A Visit to the Calgary Zoo

Our planned 5-night stay at Cochrane to visit family ended up being extended by a day, and it was a busy time with lots of activities as well as quiet times with my daughter, Andrea, and her family.

The Bow RiversEdge Campground is perfect for us, and makes the 1/2-hour commute to Airdrie, where my daughter lives, worthwhile. The 144-site campground just opened in 2005, is run by the Lions and Rotary clubs so earnings go back into the community, and the quality of the facilities and the maintenance is at a very high level.

Bow RiversEdge Campground, Cochrane, Alberta
The sites are a reasonable size, with hedges for privacy, a patch of grass, and a picnic table and firepit. The cost is $44.10 per night including taxes. Apparently the free wifi is sketchy so I pay $16.95 per week for a faster service.

Bow RiversEdge Campground, Cochrane, Alberta
The more time we spend in Cochrane, the more we like it. Many other people apparently have the same feeling, because it’s growing very rapidly, so some of the things that we like about it may not last.

Cochrane, Alberta
Cochrane’s location on the Bow River, in the foothills of the Rockies, is certainly part of its draw for Cathy and I. This is the view looking southwest over Cochrane on Highway 1a.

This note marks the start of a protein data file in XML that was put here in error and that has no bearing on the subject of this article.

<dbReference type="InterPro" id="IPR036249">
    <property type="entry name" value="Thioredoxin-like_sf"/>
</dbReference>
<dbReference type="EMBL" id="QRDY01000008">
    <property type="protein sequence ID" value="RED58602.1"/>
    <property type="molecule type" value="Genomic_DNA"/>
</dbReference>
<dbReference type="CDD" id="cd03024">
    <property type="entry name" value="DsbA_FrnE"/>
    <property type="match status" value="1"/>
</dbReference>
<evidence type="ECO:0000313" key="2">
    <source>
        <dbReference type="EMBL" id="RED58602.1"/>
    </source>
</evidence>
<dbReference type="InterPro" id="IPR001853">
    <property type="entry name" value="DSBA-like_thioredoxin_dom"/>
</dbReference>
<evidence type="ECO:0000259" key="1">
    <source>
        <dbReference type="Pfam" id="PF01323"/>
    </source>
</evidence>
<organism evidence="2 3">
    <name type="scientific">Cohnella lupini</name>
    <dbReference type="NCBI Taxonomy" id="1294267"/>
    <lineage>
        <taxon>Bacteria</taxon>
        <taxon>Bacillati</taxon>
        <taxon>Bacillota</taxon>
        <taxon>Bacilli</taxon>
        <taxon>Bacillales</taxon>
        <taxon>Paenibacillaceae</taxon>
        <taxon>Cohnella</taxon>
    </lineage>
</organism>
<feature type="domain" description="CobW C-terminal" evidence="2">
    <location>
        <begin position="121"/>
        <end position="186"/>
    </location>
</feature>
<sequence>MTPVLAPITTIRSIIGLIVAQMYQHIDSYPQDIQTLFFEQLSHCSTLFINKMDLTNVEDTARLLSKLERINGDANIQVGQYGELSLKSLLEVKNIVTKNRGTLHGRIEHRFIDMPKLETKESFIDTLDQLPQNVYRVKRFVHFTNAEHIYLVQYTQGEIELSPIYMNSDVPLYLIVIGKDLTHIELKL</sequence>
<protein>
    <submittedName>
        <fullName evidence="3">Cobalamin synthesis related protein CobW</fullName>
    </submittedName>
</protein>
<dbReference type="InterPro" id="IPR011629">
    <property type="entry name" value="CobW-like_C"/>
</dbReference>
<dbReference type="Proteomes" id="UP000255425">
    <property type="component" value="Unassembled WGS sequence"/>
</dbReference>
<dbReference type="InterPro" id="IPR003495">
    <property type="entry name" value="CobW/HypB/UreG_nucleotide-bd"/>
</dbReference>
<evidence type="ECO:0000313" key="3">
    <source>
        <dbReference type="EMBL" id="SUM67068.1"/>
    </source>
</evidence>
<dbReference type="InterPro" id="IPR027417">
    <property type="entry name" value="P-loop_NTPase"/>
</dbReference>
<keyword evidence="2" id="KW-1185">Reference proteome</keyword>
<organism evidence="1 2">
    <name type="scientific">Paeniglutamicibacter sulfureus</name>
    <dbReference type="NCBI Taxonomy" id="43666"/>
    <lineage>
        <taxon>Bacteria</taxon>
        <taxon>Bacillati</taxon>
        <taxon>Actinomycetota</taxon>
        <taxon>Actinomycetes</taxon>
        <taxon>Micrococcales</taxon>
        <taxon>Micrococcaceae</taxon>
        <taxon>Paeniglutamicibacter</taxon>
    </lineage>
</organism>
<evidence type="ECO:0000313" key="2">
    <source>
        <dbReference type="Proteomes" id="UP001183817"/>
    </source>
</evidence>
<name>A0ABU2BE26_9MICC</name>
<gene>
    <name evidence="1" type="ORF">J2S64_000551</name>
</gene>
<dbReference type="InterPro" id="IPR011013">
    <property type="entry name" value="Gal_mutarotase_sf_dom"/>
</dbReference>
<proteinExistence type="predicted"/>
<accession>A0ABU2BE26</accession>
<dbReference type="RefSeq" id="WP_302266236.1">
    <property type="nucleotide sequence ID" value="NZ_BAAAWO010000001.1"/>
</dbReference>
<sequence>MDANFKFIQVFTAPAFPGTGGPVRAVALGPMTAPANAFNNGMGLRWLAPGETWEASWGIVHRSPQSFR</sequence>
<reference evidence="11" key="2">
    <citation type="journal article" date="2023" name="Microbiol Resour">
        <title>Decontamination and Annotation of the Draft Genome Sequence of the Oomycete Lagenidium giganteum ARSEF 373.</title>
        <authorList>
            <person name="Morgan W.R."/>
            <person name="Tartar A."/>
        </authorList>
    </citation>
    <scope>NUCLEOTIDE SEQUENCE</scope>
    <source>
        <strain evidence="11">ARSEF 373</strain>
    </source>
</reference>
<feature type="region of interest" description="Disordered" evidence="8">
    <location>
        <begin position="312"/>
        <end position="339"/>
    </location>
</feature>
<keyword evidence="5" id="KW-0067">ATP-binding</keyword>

Cochrane, Alberta
Our first day was spent close to “home”, as the motorhome was at Crystal Glass getting the windshields removed and re-installed. Even Molly got to join the dogs and us relaxing at the picnic table, and for a ride in the car. She’s turned into quite an adventurer 🙂

Our cat and dogs at the campsite in Cochrane

We got the motorhome back mid-afternoon, and I sent a note to Crystal Glass’ head office: “I want to publicly pass on my thanks to Bart Gretz and his crew at the Cochrane branch for exceptional service. I had both windshields in my Class A motohome installed by All-West Glass in Whitehorse a month ago, and by the time I hit southern BC they were leaking badly (I had to put a bucket under the worst leak on heavy-rain days). I couldn’t find a shop in Kelowna who could fix it, but called ahead and Bart said to bring it in when we got to Cochrane. The original installation was so bad that the windshields had to be removed and re-installed. Bart explained and photographed the problems, explained what he had to do in detail, and even dealt with the Whitehorse shop who agreed to pay for the job. A few hours later we were back on the road with at-least-as-good-as-new windshields, and could continue on our journey stress-free. My wife and I can’t thank them enough.”